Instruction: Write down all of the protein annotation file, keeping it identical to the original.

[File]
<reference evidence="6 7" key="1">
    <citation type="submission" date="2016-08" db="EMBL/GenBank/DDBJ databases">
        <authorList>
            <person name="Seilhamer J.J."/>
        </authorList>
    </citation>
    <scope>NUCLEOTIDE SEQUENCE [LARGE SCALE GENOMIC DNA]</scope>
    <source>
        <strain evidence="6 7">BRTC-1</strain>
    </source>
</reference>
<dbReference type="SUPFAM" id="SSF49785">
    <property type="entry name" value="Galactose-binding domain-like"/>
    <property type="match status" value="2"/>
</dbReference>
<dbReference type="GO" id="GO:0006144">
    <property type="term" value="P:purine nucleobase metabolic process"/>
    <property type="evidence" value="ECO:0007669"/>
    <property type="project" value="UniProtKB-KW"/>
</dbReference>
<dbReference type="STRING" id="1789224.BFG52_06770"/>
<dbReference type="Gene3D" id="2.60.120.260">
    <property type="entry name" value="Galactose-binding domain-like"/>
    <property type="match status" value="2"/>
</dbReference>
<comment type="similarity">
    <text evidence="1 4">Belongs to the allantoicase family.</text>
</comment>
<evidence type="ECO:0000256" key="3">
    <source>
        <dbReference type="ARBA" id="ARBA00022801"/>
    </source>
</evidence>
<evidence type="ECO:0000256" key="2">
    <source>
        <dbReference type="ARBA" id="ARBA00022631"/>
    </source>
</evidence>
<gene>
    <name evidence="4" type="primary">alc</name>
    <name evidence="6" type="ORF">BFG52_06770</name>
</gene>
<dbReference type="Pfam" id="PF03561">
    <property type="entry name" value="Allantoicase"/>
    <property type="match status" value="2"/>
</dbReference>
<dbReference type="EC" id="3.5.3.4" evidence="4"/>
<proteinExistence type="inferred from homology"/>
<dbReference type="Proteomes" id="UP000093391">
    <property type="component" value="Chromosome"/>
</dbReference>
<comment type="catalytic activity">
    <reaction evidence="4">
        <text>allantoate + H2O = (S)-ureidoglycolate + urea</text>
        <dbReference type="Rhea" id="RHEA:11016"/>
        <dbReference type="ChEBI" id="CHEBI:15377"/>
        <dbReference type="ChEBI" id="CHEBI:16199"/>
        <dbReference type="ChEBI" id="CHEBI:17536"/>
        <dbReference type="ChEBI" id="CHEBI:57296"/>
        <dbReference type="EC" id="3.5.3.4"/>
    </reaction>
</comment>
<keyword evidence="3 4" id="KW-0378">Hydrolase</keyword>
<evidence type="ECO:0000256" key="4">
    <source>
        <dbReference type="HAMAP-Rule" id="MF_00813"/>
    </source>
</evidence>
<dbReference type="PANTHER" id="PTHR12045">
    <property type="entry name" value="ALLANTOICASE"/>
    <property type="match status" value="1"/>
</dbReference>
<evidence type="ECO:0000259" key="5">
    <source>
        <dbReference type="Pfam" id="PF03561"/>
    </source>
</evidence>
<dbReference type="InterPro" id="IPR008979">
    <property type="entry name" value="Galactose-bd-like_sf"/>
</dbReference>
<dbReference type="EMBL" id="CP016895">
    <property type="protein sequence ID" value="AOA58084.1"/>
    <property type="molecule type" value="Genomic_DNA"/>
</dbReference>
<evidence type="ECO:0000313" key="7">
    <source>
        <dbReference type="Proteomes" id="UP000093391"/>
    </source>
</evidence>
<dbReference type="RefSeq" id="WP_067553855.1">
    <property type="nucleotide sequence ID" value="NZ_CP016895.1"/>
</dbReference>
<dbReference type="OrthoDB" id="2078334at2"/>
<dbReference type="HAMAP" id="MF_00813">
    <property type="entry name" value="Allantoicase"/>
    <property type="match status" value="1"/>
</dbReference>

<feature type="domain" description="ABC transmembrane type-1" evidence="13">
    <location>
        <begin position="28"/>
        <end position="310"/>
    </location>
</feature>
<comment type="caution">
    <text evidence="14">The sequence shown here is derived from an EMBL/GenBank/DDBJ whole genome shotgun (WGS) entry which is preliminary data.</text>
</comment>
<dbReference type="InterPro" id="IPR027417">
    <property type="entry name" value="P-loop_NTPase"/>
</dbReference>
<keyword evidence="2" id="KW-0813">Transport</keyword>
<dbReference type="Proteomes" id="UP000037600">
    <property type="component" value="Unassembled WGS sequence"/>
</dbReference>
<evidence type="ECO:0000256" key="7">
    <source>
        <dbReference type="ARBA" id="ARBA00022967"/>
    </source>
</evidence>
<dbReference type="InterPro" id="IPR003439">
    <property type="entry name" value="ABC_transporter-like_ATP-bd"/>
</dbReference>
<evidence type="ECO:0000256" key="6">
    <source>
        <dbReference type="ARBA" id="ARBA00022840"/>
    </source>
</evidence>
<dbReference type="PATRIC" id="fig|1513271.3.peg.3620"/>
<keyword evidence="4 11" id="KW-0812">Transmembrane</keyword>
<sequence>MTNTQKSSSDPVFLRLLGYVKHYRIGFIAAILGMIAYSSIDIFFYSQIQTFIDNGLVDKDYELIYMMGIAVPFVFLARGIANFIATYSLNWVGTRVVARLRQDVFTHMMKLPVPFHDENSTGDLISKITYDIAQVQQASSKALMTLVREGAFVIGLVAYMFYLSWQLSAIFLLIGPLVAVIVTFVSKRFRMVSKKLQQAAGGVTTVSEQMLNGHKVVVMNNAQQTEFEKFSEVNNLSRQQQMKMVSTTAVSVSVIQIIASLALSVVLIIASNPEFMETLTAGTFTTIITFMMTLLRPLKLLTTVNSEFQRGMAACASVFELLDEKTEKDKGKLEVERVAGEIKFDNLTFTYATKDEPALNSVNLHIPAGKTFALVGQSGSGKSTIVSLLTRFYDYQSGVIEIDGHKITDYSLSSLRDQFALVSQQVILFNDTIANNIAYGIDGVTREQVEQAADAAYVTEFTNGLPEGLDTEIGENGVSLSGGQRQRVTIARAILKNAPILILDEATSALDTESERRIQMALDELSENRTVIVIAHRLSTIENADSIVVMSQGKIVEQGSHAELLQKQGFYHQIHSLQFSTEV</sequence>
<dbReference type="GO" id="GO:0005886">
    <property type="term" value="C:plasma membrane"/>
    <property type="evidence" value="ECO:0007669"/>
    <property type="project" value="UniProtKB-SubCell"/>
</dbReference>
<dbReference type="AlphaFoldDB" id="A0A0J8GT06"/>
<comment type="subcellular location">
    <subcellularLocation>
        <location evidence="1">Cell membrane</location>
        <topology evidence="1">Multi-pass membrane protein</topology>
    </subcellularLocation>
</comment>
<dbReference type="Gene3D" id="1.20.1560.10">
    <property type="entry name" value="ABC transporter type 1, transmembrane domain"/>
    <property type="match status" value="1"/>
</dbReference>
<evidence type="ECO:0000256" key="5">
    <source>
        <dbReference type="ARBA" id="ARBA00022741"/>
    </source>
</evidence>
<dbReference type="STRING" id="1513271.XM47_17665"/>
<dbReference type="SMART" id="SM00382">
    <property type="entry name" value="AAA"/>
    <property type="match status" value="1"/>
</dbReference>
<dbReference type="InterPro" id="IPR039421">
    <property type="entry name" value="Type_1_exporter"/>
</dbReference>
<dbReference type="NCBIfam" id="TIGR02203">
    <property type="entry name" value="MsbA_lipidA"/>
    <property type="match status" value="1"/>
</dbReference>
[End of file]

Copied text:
<reference evidence="6 7" key="1">
    <citation type="submission" date="2016-08" db="EMBL/GenBank/DDBJ databases">
        <authorList>
            <person name="Seilhamer J.J."/>
        </authorList>
    </citation>
    <scope>NUCLEOTIDE SEQUENCE [LARGE SCALE GENOMIC DNA]</scope>
    <source>
        <strain evidence="6 7">BRTC-1</strain>
    </source>
</reference>
<dbReference type="SUPFAM" id="SSF49785">
    <property type="entry name" value="Galactose-binding domain-like"/>
    <property type="match status" value="2"/>
</dbReference>
<dbReference type="GO" id="GO:0006144">
    <property type="term" value="P:purine nucleobase metabolic process"/>
    <property type="evidence" value="ECO:0007669"/>
    <property type="project" value="UniProtKB-KW"/>
</dbReference>
<dbReference type="STRING" id="1789224.BFG52_06770"/>
<dbReference type="Gene3D" id="2.60.120.260">
    <property type="entry name" value="Galactose-binding domain-like"/>
    <property type="match status" value="2"/>
</dbReference>
<comment type="similarity">
    <text evidence="1 4">Belongs to the allantoicase family.</text>
</comment>
<evidence type="ECO:0000256" key="3">
    <source>
        <dbReference type="ARBA" id="ARBA00022801"/>
    </source>
</evidence>
<evidence type="ECO:0000256" key="2">
    <source>
        <dbReference type="ARBA" id="ARBA00022631"/>
    </source>
</evidence>
<gene>
    <name evidence="4" type="primary">alc</name>
    <name evidence="6" type="ORF">BFG52_06770</name>
</gene>
<dbReference type="Pfam" id="PF03561">
    <property type="entry name" value="Allantoicase"/>
    <property type="match status" value="2"/>
</dbReference>
<dbReference type="EC" id="3.5.3.4" evidence="4"/>
<proteinExistence type="inferred from homology"/>
<dbReference type="Proteomes" id="UP000093391">
    <property type="component" value="Chromosome"/>
</dbReference>
<comment type="catalytic activity">
    <reaction evidence="4">
        <text>allantoate + H2O = (S)-ureidoglycolate + urea</text>
        <dbReference type="Rhea" id="RHEA:11016"/>
        <dbReference type="ChEBI" id="CHEBI:15377"/>
        <dbReference type="ChEBI" id="CHEBI:16199"/>
        <dbReference type="ChEBI" id="CHEBI:17536"/>
        <dbReference type="ChEBI" id="CHEBI:57296"/>
        <dbReference type="EC" id="3.5.3.4"/>
    </reaction>
</comment>
<keyword evidence="3 4" id="KW-0378">Hydrolase</keyword>
<evidence type="ECO:0000256" key="4">
    <source>
        <dbReference type="HAMAP-Rule" id="MF_00813"/>
    </source>
</evidence>
<dbReference type="PANTHER" id="PTHR12045">
    <property type="entry name" value="ALLANTOICASE"/>
    <property type="match status" value="1"/>
</dbReference>
<evidence type="ECO:0000259" key="5">
    <source>
        <dbReference type="Pfam" id="PF03561"/>
    </source>
</evidence>
<dbReference type="InterPro" id="IPR008979">
    <property type="entry name" value="Galactose-bd-like_sf"/>
</dbReference>
<dbReference type="EMBL" id="CP016895">
    <property type="protein sequence ID" value="AOA58084.1"/>
    <property type="molecule type" value="Genomic_DNA"/>
</dbReference>
<evidence type="ECO:0000313" key="7">
    <source>
        <dbReference type="Proteomes" id="UP000093391"/>
    </source>
</evidence>
<dbReference type="RefSeq" id="WP_067553855.1">
    <property type="nucleotide sequence ID" value="NZ_CP016895.1"/>
</dbReference>
<dbReference type="OrthoDB" id="2078334at2"/>
<dbReference type="HAMAP" id="MF_00813">
    <property type="entry name" value="Allantoicase"/>
    <property type="match status" value="1"/>
</dbReference>

<feature type="domain" description="ABC transmembrane type-1" evidence="13">
    <location>
        <begin position="28"/>
        <end position="310"/>
    </location>
</feature>
<comment type="caution">
    <text evidence="14">The sequence shown here is derived from an EMBL/GenBank/DDBJ whole genome shotgun (WGS) entry which is preliminary data.</text>
</comment>
<dbReference type="InterPro" id="IPR027417">
    <property type="entry name" value="P-loop_NTPase"/>
</dbReference>
<keyword evidence="2" id="KW-0813">Transport</keyword>
<dbReference type="Proteomes" id="UP000037600">
    <property type="component" value="Unassembled WGS sequence"/>
</dbReference>
<evidence type="ECO:0000256" key="7">
    <source>
        <dbReference type="ARBA" id="ARBA00022967"/>
    </source>
</evidence>
<dbReference type="InterPro" id="IPR003439">
    <property type="entry name" value="ABC_transporter-like_ATP-bd"/>
</dbReference>
<evidence type="ECO:0000256" key="6">
    <source>
        <dbReference type="ARBA" id="ARBA00022840"/>
    </source>
</evidence>
<dbReference type="PATRIC" id="fig|1513271.3.peg.3620"/>
<keyword evidence="4 11" id="KW-0812">Transmembrane</keyword>
<sequence>MTNTQKSSSDPVFLRLLGYVKHYRIGFIAAILGMIAYSSIDIFFYSQIQTFIDNGLVDKDYELIYMMGIAVPFVFLARGIANFIATYSLNWVGTRVVARLRQDVFTHMMKLPVPFHDENSTGDLISKITYDIAQVQQASSKALMTLVREGAFVIGLVAYMFYLSWQLSAIFLLIGPLVAVIVTFVSKRFRMVSKKLQQAAGGVTTVSEQMLNGHKVVVMNNAQQTEFEKFSEVNNLSRQQQMKMVSTTAVSVSVIQIIASLALSVVLIIASNPEFMETLTAGTFTTIITFMMTLLRPLKLLTTVNSEFQRGMAACASVFELLDEKTEKDKGKLEVERVAGEIKFDNLTFTYATKDEPALNSVNLHIPAGKTFALVGQSGSGKSTIVSLLTRFYDYQSGVIEIDGHKITDYSLSSLRDQFALVSQQVILFNDTIANNIAYGIDGVTREQVEQAADAAYVTEFTNGLPEGLDTEIGENGVSLSGGQRQRVTIARAILKNAPILILDEATSALDTESERRIQMALDELSENRTVIVIAHRLSTIENADSIVVMSQGKIVEQGSHAELLQKQGFYHQIHSLQFSTEV</sequence>
<dbReference type="GO" id="GO:0005886">
    <property type="term" value="C:plasma membrane"/>
    <property type="evidence" value="ECO:0007669"/>
    <property type="project" value="UniProtKB-SubCell"/>
</dbReference>
<dbReference type="AlphaFoldDB" id="A0A0J8GT06"/>
<comment type="subcellular location">
    <subcellularLocation>
        <location evidence="1">Cell membrane</location>
        <topology evidence="1">Multi-pass membrane protein</topology>
    </subcellularLocation>
</comment>
<dbReference type="Gene3D" id="1.20.1560.10">
    <property type="entry name" value="ABC transporter type 1, transmembrane domain"/>
    <property type="match status" value="1"/>
</dbReference>
<evidence type="ECO:0000256" key="5">
    <source>
        <dbReference type="ARBA" id="ARBA00022741"/>
    </source>
</evidence>
<dbReference type="STRING" id="1513271.XM47_17665"/>
<dbReference type="SMART" id="SM00382">
    <property type="entry name" value="AAA"/>
    <property type="match status" value="1"/>
</dbReference>
<dbReference type="InterPro" id="IPR039421">
    <property type="entry name" value="Type_1_exporter"/>
</dbReference>
<dbReference type="NCBIfam" id="TIGR02203">
    <property type="entry name" value="MsbA_lipidA"/>
    <property type="match status" value="1"/>
</dbReference>